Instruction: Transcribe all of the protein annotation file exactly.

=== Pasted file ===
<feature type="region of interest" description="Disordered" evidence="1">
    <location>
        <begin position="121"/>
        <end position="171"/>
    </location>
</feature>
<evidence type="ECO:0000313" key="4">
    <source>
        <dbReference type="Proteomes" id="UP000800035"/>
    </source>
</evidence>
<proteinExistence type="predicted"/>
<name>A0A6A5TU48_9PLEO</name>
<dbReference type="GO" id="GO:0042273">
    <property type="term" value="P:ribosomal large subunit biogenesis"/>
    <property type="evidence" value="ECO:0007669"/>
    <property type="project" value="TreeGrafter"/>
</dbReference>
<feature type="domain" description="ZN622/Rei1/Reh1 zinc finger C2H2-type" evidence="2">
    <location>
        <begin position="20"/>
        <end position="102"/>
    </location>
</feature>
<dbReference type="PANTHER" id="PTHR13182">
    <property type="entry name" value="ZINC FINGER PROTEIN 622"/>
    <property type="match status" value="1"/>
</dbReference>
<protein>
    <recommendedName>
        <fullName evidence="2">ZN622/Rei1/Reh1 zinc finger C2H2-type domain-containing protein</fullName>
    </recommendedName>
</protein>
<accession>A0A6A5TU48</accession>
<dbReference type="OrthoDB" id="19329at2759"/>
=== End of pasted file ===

<feature type="region of interest" description="Disordered" evidence="1">
    <location>
        <begin position="121"/>
        <end position="171"/>
    </location>
</feature>
<evidence type="ECO:0000313" key="4">
    <source>
        <dbReference type="Proteomes" id="UP000800035"/>
    </source>
</evidence>
<proteinExistence type="predicted"/>
<name>A0A6A5TU48_9PLEO</name>
<dbReference type="GO" id="GO:0042273">
    <property type="term" value="P:ribosomal large subunit biogenesis"/>
    <property type="evidence" value="ECO:0007669"/>
    <property type="project" value="TreeGrafter"/>
</dbReference>
<feature type="domain" description="ZN622/Rei1/Reh1 zinc finger C2H2-type" evidence="2">
    <location>
        <begin position="20"/>
        <end position="102"/>
    </location>
</feature>
<dbReference type="PANTHER" id="PTHR13182">
    <property type="entry name" value="ZINC FINGER PROTEIN 622"/>
    <property type="match status" value="1"/>
</dbReference>
<protein>
    <recommendedName>
        <fullName evidence="2">ZN622/Rei1/Reh1 zinc finger C2H2-type domain-containing protein</fullName>
    </recommendedName>
</protein>
<accession>A0A6A5TU48</accession>
<dbReference type="OrthoDB" id="19329at2759"/>